Re-presentations of Animals in Media & Popular Culture
Animals are everywhere. They inhabit our forests, our fields, our imaginations, our dreams, and our stories. Making appearances in advertisements, television programs, movies, books, Internet memes, and art, symbolic animals do tremendous work for us selling goods, services, and ideas, as well as acting as stand-ins for our interests and ideas. Yet, does knowing animals only symbolically impact their lived experiences? Seeing Species: Re-presentations of Animals in Media & Popular Culture examines the use of animals in media, tracking species from appearances in rock art and picture books to contemporary portrayals in television programs and movies. Primary questions explored include: Where does thinking of other beings in a detached, impersonal, and objectified way come from? Do the mass media contribute to this distancing? When did humans first think about animals as other others? Main themes include examining the persistence of the human-animal divide, parallels in the treatment of otherized human beings and animals, and the role of media in either liberating or limiting real animals.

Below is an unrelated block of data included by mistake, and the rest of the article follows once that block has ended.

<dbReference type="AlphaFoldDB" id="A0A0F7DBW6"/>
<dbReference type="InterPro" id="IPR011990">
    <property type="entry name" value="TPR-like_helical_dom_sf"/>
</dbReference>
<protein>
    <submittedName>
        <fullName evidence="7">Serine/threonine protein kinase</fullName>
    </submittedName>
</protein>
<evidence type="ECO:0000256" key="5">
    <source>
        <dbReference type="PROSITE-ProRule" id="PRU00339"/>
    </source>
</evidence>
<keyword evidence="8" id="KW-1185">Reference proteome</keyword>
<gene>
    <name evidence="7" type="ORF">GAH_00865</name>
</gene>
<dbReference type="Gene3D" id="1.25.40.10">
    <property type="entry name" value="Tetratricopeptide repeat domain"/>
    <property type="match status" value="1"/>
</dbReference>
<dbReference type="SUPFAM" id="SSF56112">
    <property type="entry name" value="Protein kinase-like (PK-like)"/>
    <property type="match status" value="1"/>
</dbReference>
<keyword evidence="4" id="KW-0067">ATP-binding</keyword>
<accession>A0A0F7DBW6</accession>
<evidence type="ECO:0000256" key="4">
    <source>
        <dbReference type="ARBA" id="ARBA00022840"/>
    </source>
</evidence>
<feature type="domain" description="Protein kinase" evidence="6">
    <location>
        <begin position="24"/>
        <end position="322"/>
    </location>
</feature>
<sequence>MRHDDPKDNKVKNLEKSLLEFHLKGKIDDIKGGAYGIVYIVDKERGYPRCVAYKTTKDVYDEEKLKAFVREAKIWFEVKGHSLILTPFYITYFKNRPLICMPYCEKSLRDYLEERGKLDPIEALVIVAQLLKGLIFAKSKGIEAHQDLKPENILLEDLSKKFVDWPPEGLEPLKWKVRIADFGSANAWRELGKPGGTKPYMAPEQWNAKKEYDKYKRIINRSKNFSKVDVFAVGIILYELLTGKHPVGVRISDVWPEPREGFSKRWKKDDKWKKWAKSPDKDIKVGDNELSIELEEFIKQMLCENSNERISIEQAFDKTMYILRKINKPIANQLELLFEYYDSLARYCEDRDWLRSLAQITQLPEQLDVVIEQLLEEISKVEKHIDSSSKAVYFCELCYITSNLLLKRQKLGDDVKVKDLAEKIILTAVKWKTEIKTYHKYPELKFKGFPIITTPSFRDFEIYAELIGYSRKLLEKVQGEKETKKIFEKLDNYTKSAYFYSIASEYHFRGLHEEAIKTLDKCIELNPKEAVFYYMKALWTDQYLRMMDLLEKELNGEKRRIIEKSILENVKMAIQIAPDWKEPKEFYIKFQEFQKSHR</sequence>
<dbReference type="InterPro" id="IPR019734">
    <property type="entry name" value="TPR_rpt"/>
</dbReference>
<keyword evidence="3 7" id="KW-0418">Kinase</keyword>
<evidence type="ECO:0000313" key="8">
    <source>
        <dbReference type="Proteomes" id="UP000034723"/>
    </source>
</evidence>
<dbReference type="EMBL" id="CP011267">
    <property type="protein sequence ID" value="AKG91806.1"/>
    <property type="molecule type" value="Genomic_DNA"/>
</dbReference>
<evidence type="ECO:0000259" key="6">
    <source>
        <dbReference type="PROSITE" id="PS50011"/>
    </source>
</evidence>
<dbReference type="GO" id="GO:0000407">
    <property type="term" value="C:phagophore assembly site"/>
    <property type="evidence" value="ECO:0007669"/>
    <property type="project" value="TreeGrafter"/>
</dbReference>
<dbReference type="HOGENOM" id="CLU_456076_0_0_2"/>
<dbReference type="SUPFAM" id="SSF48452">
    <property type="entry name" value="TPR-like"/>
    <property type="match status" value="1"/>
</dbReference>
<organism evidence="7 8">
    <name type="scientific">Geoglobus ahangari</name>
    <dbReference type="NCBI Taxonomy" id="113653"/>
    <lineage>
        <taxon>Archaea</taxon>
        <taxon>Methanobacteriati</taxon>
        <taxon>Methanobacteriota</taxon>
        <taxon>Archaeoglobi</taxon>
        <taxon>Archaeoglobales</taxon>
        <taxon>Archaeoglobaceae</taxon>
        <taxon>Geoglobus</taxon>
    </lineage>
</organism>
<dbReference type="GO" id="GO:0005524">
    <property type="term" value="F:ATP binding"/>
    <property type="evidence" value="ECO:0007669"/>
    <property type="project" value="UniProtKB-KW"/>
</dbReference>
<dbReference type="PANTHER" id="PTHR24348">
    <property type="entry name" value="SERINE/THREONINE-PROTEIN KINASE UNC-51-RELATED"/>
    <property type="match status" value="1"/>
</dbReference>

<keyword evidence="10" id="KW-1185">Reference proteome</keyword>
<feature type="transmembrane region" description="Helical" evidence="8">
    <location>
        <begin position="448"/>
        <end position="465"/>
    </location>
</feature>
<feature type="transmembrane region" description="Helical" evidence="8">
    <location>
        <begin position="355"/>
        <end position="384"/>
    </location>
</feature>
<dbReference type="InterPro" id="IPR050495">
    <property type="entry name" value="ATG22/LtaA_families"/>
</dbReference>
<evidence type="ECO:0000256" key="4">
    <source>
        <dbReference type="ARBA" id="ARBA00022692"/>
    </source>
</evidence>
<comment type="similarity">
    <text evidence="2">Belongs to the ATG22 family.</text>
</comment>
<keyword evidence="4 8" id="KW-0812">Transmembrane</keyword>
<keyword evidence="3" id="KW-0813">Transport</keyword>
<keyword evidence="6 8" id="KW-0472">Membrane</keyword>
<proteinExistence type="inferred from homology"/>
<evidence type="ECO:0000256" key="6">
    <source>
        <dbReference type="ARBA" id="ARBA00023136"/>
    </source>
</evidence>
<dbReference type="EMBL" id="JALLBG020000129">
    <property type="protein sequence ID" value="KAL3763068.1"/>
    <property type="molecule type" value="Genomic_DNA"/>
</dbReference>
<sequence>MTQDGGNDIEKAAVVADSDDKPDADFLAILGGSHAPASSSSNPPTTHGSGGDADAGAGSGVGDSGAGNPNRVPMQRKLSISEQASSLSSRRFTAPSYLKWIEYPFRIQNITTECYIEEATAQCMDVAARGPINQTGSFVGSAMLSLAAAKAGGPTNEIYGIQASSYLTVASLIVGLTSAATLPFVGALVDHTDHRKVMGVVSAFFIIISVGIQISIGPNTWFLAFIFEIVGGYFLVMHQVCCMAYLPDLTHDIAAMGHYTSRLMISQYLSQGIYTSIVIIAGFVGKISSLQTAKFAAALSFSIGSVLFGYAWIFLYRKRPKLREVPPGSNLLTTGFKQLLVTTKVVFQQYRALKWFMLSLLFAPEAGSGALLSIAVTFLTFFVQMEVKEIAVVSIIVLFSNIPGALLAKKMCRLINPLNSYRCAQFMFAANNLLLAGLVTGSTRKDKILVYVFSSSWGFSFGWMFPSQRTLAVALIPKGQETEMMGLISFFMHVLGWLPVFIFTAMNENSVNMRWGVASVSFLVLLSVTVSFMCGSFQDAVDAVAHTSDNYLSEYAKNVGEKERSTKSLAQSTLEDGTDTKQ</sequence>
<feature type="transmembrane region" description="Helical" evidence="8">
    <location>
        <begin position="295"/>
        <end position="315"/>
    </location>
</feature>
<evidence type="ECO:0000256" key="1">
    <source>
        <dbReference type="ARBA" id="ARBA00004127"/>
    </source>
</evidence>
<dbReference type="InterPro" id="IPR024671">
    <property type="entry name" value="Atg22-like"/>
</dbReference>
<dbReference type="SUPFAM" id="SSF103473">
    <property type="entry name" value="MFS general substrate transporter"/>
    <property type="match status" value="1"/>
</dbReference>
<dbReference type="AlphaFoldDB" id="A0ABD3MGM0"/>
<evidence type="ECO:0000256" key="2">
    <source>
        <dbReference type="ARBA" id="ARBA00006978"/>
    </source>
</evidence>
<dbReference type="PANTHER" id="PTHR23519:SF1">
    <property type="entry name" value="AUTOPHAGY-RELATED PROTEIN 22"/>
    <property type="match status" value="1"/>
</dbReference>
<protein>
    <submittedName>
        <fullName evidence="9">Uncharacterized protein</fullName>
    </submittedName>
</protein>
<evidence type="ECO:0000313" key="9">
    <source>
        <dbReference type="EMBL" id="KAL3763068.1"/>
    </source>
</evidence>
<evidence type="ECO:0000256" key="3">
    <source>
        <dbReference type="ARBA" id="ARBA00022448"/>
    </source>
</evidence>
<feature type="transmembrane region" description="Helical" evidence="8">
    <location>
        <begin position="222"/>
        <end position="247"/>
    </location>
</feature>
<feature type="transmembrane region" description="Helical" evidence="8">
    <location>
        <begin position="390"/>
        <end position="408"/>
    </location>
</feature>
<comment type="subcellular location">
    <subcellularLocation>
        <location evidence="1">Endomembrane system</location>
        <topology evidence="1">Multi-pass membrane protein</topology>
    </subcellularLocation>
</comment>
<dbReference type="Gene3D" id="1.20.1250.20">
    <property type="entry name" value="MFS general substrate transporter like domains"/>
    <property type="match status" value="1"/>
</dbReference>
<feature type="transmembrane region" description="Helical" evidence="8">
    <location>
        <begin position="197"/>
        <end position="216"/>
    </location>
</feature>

This book brings together sociological, psychological, historical, cultural, and environmental ways of thinking about nonhuman animals and our relationships with them. In particular, ecopsychological thinking locates and identifies the connections between how we re-present animals and the impact on their lived experiences in terms of distancing, generating a false sense of intimacy, and stereotyping. Re-presentations of animals are discussed in terms of the role the media do or do not play in perpetuating status quo beliefs about them and their relationship with humans. This includes theories and methods such as phenomenology, semiotics, textual analysis, and pragmatism, with the goal of unpacking re-presentations of animals in order to learn not only what they say about human beings but also how we regard members of other species.
Chapter Eight: Catty: The Feral Feminine in Media
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The Feral Feminine in Media
Where is her lurking place? In untracked wilds, in impenetrable forests of bramble, on blasted heaths, where entangled thistles suffer no foot to pass.
—Michelet (1904, p. 8)
Woman (noun). An animal usually living in the vicinity of Man, and having a rudimentary susceptibility to domestication. … The popular name (wolfman) is incorrect, for the creature is of the cat kind. The woman is lithe and graceful in its movement, especially the American variety (felis pugnans), is omnivorous, and can be taught not to talk.
—Balthasar Pober (Bierce, The Devil’s Dictionary 1906/2000, p. 239)
Unbeknownst to them, animals help us tell stories about ourselves, especially when it comes to matters of sexuality.
—Terry (2000, p. 151)
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